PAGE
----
Now in the digital age, that quest for youth continues. There is a Time for Kids website. The New York Times also has a student-oriented blog called the Learning Network. The BBC created the Children’s BBC for pre-teens. The Washington Post publishes a web version of its KidsPost section. And there are many others.
There are obstacles. All the sites must reckon with the Children’s Online Privacy Protection Act of 1998, which makes it illegal for a website to collect personal information or track the online activities of anyone younger than 13, without parental consent.
And what about bad news? The recent attacks in Norway, for instance. How do these news-for-newbies sites handle adult stories?
Here is the lede of the GoGo News story: “After a bomb was detonated in the Norwegian capital city of Oslo, further reports came in of a man in a police uniform killing more people at a summer camp on Utoya Island outside of the city.”
Golnar Khosrowshahi explains that her site covered the Norway tragedies for several reasons. “The second attack occurred at a youth camp and there would be a greater likelihood that children would hear about it and have questions,” she says. And “the unexpected nature of the event — given that it occurred in a normally peaceful northern European country — has made it front page news and topical discussion, more so than a roadside bomb in Iraq or a suicide bomb in India.”
She adds: “There is no intent to undermine those incidents or assign a lesser value on lives lost — just an editorial decision of if and when it is appropriate to publish news that is appropriate for children to consume.”
Here There Everywhere dealt with the situation differently: “This is the slippery slope where I agonize,” Claudia Heitler says. “For all my advocacy for news and awareness, including some of the weightier topics, I am not writing about the Oslo attacks. I mourn for those people with all my heart, but I also believe in filtering and omitting for the sake of children.”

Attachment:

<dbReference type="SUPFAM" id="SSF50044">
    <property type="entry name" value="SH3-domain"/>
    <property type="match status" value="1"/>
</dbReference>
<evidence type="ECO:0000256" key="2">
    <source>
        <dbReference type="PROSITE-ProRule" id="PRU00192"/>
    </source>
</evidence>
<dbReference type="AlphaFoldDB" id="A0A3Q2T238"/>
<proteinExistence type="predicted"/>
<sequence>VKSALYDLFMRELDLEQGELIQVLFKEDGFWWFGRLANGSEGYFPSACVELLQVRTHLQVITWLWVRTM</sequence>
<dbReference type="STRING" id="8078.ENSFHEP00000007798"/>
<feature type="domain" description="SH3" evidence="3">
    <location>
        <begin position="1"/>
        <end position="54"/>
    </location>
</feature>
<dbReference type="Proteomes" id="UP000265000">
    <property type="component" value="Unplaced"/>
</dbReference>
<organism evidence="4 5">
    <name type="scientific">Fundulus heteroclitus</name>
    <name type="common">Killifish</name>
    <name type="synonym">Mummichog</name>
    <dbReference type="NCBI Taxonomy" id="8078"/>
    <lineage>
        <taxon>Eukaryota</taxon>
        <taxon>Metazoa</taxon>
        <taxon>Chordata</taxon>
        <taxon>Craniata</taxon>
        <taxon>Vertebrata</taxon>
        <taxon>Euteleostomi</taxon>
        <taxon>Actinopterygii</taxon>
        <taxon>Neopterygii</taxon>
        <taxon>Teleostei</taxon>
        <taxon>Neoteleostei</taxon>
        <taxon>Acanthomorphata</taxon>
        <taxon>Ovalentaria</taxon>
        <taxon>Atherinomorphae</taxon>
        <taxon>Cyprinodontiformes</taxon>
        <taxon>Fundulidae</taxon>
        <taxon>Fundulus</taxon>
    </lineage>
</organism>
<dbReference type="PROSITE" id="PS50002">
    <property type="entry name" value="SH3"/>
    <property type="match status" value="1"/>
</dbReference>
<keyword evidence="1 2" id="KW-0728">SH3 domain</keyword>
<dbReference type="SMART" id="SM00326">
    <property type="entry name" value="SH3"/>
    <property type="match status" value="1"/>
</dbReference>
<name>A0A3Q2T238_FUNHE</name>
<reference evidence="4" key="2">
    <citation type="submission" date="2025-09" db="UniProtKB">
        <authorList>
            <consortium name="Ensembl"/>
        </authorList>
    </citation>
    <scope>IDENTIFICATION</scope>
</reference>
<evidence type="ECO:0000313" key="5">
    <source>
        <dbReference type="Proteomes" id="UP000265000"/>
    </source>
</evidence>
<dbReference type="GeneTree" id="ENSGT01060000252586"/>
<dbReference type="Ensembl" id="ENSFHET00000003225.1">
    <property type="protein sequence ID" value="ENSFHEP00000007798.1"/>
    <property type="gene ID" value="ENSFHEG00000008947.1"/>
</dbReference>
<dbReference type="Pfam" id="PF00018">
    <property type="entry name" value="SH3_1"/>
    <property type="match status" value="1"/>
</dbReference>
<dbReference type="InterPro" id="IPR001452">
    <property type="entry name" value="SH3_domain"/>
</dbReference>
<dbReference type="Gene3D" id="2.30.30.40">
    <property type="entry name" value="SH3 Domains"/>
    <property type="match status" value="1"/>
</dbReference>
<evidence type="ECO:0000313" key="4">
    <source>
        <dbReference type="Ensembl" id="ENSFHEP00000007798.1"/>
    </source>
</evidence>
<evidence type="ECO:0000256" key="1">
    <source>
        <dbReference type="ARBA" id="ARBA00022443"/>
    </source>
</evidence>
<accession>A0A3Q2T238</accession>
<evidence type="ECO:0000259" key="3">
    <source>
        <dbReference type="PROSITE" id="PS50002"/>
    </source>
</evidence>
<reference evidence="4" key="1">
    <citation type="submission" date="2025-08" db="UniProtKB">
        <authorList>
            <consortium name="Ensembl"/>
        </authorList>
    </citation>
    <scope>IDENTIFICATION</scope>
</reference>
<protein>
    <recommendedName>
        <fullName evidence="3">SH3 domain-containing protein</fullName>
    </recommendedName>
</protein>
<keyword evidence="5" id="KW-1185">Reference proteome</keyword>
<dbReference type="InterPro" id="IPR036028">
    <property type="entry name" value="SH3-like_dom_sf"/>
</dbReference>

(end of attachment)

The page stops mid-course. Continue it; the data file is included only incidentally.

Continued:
She uses her son as the litmus test. “I have not brought it up with him,” Heitler says. “Rightly or wrongly, I do not want to potentially instill fear in a young child that they could be the victim of calculated, horrific violence anywhere at anytime — especially if the children I am telling are not my own.”
At this stage, she says, the site “is not meant to be comprehensive. It is meant to start conversations.”
Tracy Grant, editor of KidsPost, agrees about the mission of kids-news sites. “Big news-bad news stories have to have either a connection to kids’ worlds or historic significance,” Grant says. “Part of this is the notion that we have an unwritten pact with parents. We don’t want to needlessly put something on the breakfast table on a Tuesday morning that is going to engender an uncomfortable conversation. But we do want to help them have interesting conversations about the news.”